No Plans to Cancel More Military Exercises with South Korea: Mattis

South Korean and U.S. soldiers take part in a March 2017 landing exercise. If a conventional war broke out with North Korea, casualties in the first days of fighting could reach 300,000.(AFP photo/Ed Jones)
South Korean and U.S. soldiers take part in a March 2017 landing exercise. If a conventional war broke out with North Korea, casualties in the first days of fighting could reach 300,000.(AFP photo/Ed Jones)

The Defense Department doesn't plan to cancel any more upcoming exercises with South Korea, even as diplomatic efforts between North Korea and the Trump administration appear to have soured in recent weeks, the secretary of defense said today.

On Tuesday, Defense Secretary Jim Mattis said the Pentagon is coordinating with officials at the State Department to monitor how future negotiations with North Korea transpire.

"As you know, we took the step to suspend several of the largest exercises as a good-faith measure coming out of the Singapore summit," Mattis told reporters on Tuesday.

The press briefing marked the first public appearance for Mattis and Chairman of the Joint Chiefs Gen. Joseph Dunford since the Pentagon launched Tomahawk missile strikes on Syria in April.

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"We have no plans at this time to suspend any more exercises," Mattis said. "We will work very closely with [Secretary of State Mike Pompeo] and what he needs done, we will certainly do to reinforce his effort. But at this time, there is no discussion about further suspensions."

Mattis reiterated what the Defense Department had announced in June following the Singapore Summit: the U.S. had suspended larger exercises -- what President Donald Trump at the time had characterized as 'war games' -- but smaller training efforts with South Korean counterparts would remain on the calendar.

"There are ongoing exercises all the time on the [Korean] peninsula," Mattis said.

Mattis said the smaller exercises have not been publicized in order to avoid misinterpretation by North Korea, which may view them as a "break in faith" following the June negotiations.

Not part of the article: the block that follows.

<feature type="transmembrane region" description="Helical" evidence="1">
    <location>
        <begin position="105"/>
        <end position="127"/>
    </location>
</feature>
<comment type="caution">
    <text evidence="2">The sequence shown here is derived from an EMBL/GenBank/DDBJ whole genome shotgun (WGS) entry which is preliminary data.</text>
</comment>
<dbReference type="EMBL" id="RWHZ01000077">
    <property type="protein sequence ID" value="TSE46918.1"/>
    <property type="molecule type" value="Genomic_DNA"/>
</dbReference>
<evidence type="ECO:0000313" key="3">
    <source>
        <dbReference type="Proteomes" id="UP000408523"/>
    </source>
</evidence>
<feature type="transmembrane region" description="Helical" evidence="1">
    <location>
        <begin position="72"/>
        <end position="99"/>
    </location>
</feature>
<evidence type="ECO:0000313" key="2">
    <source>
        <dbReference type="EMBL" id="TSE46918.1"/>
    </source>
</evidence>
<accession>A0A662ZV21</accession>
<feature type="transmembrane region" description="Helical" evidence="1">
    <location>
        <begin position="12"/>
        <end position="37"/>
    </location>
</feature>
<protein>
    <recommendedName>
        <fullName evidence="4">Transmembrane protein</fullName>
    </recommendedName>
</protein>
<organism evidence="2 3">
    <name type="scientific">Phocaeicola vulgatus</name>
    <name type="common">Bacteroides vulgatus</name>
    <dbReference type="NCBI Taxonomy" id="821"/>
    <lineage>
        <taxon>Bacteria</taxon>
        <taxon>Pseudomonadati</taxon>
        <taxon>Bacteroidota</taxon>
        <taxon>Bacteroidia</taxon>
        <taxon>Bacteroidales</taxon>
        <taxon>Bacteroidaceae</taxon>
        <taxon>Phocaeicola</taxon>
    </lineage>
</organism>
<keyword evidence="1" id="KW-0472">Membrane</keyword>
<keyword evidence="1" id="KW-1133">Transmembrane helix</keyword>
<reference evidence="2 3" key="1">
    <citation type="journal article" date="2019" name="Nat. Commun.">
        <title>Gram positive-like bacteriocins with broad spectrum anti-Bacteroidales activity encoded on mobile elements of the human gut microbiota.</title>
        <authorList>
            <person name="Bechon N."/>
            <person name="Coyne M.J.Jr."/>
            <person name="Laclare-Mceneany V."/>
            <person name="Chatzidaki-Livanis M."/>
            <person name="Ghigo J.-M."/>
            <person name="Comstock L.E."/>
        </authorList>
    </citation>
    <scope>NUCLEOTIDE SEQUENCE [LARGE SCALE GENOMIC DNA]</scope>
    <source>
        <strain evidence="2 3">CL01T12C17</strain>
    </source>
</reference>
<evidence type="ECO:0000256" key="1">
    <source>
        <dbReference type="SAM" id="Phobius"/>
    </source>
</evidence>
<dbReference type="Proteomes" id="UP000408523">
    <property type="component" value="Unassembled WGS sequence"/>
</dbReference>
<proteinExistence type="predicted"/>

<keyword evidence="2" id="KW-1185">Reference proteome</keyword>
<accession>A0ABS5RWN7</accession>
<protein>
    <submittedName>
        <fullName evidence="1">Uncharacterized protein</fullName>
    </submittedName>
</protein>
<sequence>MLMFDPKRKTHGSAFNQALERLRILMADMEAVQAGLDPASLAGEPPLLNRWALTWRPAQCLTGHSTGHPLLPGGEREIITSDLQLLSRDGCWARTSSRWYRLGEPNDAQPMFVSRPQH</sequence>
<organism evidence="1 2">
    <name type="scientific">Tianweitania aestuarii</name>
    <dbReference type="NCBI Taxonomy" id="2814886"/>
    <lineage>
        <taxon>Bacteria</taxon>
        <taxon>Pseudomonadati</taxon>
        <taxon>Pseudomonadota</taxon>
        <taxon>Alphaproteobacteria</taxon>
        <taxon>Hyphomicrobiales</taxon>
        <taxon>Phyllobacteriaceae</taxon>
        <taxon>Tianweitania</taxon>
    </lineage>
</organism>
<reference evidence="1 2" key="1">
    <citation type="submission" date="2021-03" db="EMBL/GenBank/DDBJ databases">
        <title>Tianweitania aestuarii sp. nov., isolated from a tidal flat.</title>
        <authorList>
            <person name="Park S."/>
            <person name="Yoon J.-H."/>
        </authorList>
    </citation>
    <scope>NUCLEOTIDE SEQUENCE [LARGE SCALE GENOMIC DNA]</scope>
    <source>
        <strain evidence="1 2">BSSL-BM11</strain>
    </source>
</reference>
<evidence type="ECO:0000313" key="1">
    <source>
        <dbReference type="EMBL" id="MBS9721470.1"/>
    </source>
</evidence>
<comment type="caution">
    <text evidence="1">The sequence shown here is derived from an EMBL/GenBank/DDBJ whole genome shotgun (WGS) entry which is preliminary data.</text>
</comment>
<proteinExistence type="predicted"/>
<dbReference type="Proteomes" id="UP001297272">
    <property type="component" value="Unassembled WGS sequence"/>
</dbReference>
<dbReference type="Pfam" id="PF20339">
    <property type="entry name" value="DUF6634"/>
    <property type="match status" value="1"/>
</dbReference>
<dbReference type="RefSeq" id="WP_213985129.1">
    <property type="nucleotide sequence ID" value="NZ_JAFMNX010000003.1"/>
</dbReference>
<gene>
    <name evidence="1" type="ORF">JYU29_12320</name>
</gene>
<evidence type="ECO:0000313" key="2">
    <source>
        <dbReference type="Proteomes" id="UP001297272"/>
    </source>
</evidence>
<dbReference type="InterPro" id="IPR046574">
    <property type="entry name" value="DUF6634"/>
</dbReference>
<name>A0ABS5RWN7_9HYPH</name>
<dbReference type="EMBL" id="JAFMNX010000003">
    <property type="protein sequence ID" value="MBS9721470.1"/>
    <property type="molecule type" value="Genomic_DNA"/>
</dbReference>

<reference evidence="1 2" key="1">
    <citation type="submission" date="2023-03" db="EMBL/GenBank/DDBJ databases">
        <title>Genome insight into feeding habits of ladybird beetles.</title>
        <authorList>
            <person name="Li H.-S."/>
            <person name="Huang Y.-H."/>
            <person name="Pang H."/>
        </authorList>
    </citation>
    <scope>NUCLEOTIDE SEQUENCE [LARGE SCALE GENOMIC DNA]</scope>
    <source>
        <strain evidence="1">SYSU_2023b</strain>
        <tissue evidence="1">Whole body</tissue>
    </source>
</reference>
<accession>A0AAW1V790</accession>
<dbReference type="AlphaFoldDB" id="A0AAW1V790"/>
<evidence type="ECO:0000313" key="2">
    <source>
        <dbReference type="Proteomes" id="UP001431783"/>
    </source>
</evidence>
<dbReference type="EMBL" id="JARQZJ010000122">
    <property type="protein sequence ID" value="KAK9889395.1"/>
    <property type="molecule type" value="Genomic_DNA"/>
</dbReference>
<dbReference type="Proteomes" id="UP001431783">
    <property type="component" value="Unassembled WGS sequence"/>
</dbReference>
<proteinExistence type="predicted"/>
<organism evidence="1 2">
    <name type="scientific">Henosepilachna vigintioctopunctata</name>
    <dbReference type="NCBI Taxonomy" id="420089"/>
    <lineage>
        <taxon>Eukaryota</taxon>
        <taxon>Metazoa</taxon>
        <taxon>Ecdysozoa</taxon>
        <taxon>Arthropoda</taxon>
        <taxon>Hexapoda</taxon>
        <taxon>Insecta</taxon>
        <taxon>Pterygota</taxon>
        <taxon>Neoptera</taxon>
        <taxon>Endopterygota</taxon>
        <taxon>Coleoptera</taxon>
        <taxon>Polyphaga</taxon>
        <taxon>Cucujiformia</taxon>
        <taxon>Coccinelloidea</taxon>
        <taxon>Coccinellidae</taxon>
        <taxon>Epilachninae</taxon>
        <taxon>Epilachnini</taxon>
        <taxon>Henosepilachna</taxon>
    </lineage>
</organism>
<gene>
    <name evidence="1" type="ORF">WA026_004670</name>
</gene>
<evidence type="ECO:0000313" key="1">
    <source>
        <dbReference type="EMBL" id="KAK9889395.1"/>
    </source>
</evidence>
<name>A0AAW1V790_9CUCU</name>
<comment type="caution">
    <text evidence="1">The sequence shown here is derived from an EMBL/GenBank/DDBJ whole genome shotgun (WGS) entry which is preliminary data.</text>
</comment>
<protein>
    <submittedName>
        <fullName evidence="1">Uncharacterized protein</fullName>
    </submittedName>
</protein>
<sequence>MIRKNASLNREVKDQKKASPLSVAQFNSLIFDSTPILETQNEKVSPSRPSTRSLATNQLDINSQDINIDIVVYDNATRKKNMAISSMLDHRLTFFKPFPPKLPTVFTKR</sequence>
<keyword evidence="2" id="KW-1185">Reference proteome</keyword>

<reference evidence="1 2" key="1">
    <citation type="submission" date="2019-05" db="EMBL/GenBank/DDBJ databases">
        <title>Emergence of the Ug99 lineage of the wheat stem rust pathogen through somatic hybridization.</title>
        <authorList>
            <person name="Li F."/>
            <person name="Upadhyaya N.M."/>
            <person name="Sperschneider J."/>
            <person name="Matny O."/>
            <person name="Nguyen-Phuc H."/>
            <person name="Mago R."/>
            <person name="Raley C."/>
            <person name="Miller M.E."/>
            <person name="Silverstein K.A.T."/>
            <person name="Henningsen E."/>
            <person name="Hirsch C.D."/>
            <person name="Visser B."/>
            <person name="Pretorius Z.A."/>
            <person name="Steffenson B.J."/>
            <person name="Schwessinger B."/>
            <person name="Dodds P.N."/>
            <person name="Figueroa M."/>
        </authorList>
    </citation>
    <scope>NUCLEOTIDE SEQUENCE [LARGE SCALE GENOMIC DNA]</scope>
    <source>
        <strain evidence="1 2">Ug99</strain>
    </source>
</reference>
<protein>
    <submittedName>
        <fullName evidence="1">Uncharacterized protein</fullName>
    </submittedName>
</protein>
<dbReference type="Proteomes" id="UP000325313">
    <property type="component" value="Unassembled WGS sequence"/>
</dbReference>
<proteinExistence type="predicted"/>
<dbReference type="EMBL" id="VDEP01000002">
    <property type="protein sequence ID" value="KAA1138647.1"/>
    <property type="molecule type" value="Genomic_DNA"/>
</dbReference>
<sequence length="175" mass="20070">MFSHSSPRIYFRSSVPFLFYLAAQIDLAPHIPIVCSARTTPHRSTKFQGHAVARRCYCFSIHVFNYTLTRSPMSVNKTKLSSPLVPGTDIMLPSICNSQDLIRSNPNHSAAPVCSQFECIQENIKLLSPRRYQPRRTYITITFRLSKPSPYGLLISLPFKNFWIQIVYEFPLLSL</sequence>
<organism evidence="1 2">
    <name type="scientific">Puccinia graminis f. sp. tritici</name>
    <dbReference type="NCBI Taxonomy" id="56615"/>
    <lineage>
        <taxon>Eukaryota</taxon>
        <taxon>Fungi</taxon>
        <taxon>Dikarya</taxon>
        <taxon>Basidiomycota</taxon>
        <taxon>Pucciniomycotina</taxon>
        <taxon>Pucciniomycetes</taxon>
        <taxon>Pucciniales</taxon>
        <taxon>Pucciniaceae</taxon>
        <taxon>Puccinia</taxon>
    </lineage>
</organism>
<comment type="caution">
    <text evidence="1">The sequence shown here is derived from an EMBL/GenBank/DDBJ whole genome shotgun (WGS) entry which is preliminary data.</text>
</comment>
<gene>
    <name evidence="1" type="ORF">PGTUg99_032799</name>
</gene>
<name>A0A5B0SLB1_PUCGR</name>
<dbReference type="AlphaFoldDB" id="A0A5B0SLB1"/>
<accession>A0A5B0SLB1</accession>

The Pentagon had indefinitely suspended larger-scale summer exercises with South Korea, most notably Ulchi Freedom Guardian, at the Trump administration's request following the president's meeting with North Korea's leader Kim Jong Un in Singapore.

"To support implementing the outcomes of the Singapore Summit, and in coordination with our Republic of Korea ally, Secretary Mattis has indefinitely suspended select exercises," officials announced at the time.

"This includes suspending Freedom Guardian along with two Korean Marine Exchange Program training exercises scheduled to occur in the next three months," DoD said in a statement. "In support of upcoming diplomatic negotiations led by Secretary Pompeo, additional decisions will depend upon the DPRK continuing to have productive negotiations in good faith."

In his comments after the summit, Trump called the exercises "too expensive" and also "provocative" to the North Koreans, who for decades have also charged that the exercises were practice for an invasion.

The announcement had come months after the U.S. and South Korean forces earlier in the year postponed two Peninsula-wide exercises, Foal Eagle and Key Resolve, in a pledge to downsize military training until the Winter Olympics in South Korea had concluded.

The month-long exercises then kicked off in April and were expected to include 12,000 U.S. troops and nearly 300,000 South Korean forces. Weeks before the games, the U.S. had held the wing-level exercise Beverly Herd -- which officials at the time characterized as "non-major" -- with counterparts at Osan Air Base.

"We're making no change to the exercise program at this time," Mattis said on Tuesday. "They've never been turned off."

Meanwhile, Trump days ago canceled a pre-planned meeting between Pompeo and officials in Pyongyang that was to take place later this week. Just days ahead of the planned trip, Pompeo had named Steve Biegun to be the administration's envoy for North Korea.

Trump had cited a lack in "sufficient progress" on North Korea's end as the reason for canceling the visit.

Mattis said the decision regarding whether massive exercises such as Freedom Guardian take place next year is still in review with the State Department.

"We are going to see how the negotiations go and then we'll calculate ... how we go forward. I don't have a crystal ball right now," he said. "Let's see how the negotiations go. Let the diplomats go forward ... and we'll deal with supporting [them]."

-- Oriana Pawlyk can be reached at oriana.pawlyk@military.com. Follow her on Twitter at @oriana0214.

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